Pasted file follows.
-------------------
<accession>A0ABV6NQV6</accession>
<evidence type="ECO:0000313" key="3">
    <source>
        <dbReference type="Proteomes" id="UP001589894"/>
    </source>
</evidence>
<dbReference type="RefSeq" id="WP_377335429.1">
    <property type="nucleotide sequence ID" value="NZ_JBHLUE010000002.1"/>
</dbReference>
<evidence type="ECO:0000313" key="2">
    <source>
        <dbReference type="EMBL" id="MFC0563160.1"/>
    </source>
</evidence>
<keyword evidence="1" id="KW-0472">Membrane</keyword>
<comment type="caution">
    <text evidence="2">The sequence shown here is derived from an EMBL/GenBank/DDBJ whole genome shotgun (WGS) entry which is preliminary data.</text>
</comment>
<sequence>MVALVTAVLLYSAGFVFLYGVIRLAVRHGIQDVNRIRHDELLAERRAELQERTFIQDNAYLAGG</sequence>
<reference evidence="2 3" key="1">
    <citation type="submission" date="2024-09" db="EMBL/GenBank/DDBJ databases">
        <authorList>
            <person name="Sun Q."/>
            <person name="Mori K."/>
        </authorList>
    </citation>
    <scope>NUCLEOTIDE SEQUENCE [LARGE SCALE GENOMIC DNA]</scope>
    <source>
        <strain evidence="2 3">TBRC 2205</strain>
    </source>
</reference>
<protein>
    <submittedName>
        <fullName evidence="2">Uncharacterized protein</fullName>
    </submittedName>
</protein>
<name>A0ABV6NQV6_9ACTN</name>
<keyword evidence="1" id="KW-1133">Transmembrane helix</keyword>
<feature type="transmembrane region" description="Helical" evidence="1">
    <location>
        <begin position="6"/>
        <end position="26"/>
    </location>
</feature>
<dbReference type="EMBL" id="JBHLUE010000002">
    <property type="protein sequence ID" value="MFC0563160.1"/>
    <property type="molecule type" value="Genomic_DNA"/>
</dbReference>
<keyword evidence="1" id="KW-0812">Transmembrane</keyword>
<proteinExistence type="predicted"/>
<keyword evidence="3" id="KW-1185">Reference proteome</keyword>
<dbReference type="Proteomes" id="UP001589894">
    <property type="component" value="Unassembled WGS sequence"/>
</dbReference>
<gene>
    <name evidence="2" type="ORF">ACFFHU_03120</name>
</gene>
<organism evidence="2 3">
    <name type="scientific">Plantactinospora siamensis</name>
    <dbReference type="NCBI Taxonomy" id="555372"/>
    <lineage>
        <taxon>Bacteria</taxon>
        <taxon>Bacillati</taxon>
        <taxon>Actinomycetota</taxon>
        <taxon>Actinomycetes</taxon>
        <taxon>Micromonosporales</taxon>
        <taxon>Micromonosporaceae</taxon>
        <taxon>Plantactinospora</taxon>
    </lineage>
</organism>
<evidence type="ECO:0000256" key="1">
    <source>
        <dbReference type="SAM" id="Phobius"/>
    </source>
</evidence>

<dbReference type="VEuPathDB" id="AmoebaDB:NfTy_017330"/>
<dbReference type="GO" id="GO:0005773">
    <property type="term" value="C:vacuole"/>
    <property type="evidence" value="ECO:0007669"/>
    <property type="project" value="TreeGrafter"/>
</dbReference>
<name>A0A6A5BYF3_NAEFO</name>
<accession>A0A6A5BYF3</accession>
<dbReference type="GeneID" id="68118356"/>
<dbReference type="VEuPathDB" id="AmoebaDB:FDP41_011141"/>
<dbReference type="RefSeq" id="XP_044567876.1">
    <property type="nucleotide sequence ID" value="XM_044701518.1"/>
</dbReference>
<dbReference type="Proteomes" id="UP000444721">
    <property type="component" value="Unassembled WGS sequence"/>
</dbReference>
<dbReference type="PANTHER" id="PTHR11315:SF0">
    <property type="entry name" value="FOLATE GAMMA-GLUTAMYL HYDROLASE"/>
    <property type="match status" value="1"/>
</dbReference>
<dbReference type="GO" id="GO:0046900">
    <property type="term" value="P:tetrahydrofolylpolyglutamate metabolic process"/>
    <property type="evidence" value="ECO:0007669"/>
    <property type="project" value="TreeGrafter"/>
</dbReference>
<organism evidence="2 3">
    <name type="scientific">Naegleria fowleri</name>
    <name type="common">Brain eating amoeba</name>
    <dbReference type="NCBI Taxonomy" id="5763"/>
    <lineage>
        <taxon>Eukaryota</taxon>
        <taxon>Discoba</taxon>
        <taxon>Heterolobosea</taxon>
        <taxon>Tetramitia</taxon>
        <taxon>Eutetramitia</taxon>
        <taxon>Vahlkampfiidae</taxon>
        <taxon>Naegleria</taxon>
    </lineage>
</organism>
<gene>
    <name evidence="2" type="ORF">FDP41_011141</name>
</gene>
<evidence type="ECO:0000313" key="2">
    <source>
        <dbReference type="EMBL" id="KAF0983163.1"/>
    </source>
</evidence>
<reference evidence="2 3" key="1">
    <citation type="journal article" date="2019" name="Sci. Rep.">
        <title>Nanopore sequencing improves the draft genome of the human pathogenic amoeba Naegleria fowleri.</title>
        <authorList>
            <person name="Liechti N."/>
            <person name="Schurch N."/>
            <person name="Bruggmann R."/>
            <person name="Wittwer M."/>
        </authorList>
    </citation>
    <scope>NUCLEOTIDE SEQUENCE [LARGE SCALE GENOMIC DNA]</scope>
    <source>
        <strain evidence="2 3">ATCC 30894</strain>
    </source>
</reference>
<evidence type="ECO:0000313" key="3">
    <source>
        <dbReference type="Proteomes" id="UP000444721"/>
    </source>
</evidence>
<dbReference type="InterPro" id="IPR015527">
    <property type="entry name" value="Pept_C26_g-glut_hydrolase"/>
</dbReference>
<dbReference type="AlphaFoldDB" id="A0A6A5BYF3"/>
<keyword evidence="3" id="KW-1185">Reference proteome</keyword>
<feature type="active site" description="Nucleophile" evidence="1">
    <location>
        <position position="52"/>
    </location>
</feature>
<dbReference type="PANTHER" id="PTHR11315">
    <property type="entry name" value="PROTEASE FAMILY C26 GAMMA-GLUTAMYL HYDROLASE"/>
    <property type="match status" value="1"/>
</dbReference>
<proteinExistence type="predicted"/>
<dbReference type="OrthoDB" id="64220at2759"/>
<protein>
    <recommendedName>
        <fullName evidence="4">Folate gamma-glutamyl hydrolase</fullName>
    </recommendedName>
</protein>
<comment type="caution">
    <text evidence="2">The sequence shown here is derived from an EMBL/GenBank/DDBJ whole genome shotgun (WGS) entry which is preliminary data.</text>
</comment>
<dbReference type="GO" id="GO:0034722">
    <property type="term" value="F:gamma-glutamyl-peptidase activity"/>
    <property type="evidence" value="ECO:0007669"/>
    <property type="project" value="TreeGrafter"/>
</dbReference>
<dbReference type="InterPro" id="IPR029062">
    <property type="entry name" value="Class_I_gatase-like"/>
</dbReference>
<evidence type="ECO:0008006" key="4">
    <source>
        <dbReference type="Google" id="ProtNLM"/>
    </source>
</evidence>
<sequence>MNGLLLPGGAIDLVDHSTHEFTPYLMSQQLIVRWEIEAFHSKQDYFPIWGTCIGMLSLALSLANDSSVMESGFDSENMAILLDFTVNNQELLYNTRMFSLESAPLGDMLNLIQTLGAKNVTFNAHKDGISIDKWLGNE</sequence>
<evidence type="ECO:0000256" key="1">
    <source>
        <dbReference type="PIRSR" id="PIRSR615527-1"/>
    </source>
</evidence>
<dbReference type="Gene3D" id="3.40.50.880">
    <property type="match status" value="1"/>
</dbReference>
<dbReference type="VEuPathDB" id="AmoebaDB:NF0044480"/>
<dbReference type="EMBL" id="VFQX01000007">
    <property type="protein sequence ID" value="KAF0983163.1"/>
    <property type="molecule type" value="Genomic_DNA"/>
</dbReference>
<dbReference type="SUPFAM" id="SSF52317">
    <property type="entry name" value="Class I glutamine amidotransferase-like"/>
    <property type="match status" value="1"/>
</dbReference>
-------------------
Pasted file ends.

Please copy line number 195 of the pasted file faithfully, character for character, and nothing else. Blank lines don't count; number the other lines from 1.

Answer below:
    <property type="entry name" value="Class I glutamine amidotransferase-like"/>